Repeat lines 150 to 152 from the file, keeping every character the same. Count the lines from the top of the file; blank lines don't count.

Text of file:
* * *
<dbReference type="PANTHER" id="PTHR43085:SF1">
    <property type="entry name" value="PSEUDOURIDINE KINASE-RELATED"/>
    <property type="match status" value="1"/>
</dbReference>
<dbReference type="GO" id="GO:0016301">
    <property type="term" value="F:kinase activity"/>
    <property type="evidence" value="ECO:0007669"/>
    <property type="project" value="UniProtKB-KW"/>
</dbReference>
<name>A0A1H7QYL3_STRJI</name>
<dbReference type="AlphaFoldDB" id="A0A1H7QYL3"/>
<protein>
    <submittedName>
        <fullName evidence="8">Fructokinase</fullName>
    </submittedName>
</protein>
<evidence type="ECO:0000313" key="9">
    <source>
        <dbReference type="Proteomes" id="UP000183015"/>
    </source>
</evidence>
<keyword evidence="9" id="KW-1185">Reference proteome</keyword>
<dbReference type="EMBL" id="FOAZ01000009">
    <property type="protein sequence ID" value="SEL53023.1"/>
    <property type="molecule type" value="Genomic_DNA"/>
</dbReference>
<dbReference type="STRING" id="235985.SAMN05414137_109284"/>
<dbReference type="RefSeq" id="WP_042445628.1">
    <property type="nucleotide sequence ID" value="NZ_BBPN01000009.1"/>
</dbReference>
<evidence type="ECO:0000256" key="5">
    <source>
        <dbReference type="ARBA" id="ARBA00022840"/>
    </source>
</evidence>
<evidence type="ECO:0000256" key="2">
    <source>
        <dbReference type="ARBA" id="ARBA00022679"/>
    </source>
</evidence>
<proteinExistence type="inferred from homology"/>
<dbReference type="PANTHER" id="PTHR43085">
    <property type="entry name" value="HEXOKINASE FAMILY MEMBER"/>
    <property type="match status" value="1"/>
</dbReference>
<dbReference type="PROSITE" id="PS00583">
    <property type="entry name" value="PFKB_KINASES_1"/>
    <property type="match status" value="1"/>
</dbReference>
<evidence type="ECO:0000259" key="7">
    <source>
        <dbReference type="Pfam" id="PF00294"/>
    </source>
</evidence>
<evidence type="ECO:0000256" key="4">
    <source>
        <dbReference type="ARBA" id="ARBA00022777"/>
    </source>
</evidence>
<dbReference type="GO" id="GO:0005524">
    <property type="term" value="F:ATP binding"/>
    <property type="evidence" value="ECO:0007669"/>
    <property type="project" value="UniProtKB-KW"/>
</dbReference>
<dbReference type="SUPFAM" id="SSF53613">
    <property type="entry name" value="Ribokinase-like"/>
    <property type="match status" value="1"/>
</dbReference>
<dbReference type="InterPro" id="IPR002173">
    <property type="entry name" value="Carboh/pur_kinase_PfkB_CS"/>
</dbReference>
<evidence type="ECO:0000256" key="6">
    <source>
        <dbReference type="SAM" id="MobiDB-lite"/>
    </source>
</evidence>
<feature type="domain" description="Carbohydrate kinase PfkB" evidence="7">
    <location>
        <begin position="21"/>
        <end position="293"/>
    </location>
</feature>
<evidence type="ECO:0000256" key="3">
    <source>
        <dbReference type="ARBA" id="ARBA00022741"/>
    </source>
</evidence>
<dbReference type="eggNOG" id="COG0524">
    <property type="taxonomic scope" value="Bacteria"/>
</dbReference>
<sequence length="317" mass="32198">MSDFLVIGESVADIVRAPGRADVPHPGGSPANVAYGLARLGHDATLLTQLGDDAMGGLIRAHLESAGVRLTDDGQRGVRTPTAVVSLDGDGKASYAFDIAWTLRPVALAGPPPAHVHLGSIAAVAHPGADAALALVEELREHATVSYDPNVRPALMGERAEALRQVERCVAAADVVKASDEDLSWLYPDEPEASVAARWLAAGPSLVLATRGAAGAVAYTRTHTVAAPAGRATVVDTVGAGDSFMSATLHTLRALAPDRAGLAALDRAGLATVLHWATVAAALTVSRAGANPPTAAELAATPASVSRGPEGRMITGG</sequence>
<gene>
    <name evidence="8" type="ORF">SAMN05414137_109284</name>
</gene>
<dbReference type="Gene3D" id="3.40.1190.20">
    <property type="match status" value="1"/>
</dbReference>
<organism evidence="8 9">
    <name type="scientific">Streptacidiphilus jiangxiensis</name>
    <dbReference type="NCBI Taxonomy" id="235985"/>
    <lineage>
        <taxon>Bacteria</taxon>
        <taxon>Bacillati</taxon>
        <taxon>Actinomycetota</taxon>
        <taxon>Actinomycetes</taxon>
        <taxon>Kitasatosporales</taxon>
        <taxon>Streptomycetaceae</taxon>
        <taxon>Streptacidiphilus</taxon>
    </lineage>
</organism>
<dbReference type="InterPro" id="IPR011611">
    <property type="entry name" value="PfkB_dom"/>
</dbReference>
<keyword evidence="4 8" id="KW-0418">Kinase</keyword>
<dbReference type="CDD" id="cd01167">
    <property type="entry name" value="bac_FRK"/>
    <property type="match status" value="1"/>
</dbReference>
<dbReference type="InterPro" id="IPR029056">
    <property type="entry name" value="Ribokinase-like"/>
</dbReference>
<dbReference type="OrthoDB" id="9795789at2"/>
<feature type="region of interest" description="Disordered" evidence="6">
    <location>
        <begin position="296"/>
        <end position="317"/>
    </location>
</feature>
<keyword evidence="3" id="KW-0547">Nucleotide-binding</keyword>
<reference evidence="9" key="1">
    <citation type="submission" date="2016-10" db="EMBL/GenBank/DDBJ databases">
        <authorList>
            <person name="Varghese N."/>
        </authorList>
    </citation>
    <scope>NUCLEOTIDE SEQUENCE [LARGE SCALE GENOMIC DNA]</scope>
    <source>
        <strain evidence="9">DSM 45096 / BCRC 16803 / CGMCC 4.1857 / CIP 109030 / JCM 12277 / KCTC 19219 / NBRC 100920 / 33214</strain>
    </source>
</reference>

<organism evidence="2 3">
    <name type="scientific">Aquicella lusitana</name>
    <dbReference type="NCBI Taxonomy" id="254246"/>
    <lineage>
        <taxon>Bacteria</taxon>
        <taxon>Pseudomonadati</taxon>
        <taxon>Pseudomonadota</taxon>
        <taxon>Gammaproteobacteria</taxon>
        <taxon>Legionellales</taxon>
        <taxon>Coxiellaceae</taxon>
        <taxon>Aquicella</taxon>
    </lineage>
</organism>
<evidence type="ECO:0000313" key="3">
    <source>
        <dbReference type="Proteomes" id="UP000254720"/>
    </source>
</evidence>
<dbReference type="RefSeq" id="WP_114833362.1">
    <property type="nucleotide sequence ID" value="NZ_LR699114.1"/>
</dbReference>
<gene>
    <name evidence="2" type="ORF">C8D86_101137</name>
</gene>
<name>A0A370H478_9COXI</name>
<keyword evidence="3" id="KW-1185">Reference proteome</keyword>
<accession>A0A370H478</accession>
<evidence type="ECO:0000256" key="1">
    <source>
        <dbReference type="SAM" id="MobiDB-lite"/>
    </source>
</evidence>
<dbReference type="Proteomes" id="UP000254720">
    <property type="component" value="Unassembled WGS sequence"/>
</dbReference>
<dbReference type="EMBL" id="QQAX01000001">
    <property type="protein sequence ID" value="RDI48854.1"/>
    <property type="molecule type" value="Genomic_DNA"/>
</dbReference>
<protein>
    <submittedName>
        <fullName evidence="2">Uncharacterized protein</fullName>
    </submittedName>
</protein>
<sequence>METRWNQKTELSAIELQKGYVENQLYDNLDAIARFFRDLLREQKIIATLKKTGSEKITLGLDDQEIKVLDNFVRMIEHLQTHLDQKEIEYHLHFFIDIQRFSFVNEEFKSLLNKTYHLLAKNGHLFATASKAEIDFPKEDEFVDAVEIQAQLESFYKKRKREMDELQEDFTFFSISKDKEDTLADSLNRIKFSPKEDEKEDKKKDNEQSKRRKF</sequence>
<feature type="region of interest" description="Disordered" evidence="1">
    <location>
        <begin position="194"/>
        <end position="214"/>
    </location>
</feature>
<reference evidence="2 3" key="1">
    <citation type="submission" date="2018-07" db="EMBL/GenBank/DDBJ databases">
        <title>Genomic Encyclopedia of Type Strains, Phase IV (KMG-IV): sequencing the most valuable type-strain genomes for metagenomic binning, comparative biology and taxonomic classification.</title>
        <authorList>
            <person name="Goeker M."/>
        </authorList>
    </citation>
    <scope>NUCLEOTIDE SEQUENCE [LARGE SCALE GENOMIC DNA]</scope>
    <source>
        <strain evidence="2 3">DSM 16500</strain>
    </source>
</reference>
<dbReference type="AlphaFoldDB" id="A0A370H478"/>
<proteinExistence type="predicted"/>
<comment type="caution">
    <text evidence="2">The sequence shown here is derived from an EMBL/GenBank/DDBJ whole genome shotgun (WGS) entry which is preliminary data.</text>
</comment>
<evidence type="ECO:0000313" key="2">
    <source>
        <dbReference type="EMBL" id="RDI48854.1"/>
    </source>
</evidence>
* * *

        <taxon>Coxiellaceae</taxon>
        <taxon>Aquicella</taxon>
    </lineage>